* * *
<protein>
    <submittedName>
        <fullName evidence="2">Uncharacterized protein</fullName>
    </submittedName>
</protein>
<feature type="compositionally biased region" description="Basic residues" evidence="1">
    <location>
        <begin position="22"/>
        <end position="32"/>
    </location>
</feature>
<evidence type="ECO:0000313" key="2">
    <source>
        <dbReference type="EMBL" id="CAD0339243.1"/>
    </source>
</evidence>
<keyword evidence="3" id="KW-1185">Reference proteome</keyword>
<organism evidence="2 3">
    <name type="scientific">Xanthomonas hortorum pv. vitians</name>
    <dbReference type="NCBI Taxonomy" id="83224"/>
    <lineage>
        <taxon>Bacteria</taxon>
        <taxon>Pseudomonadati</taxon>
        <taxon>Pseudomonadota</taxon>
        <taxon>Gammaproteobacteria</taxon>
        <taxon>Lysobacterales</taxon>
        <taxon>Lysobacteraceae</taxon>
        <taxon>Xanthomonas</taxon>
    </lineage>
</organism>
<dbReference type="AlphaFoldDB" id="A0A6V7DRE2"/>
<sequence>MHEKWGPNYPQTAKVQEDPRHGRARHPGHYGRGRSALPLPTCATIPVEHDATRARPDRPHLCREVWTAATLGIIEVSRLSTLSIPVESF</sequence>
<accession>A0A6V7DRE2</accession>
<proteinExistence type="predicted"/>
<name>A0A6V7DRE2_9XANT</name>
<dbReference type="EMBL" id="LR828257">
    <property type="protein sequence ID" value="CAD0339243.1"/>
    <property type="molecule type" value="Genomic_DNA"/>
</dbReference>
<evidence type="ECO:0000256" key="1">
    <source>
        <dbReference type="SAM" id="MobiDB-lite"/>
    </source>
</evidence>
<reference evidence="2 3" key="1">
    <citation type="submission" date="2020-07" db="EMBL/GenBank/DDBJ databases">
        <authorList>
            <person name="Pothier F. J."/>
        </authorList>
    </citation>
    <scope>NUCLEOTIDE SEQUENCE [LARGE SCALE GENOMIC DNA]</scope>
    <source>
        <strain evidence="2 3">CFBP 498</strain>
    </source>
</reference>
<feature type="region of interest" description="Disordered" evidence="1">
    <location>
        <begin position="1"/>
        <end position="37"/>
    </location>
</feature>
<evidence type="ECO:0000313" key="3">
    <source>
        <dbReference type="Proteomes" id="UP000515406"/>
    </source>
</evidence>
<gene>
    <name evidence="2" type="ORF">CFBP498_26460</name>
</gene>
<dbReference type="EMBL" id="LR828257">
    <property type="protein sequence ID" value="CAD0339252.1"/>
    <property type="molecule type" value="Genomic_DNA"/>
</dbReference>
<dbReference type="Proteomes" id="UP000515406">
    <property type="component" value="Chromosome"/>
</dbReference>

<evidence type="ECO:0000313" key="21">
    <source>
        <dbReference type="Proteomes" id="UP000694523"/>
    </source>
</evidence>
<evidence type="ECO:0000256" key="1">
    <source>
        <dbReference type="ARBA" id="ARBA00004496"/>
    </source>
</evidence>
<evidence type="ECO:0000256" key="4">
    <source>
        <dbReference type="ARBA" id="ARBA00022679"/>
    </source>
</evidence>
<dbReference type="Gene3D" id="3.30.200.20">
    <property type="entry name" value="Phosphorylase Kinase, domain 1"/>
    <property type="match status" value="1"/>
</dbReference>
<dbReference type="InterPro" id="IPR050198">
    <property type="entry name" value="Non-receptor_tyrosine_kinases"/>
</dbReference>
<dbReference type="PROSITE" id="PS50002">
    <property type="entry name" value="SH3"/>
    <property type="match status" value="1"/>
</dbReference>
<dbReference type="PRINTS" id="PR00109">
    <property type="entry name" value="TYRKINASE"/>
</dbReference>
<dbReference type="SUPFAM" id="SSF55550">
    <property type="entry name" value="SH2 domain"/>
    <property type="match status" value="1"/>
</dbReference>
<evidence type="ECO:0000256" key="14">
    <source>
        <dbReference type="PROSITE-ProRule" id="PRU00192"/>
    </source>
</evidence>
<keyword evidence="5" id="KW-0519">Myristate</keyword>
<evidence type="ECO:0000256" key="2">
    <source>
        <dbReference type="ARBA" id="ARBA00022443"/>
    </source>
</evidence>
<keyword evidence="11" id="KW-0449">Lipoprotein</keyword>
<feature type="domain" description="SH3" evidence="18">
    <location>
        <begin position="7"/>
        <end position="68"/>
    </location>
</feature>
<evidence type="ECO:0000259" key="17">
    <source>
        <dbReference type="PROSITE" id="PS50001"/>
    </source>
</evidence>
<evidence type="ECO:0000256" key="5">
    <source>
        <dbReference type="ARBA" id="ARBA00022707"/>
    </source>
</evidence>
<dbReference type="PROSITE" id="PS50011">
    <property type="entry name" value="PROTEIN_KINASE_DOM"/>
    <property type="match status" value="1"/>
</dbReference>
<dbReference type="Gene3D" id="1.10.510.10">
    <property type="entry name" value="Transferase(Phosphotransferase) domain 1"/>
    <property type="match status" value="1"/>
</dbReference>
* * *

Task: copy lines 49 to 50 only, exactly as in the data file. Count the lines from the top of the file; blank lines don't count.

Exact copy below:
        </authorList>
    </citation>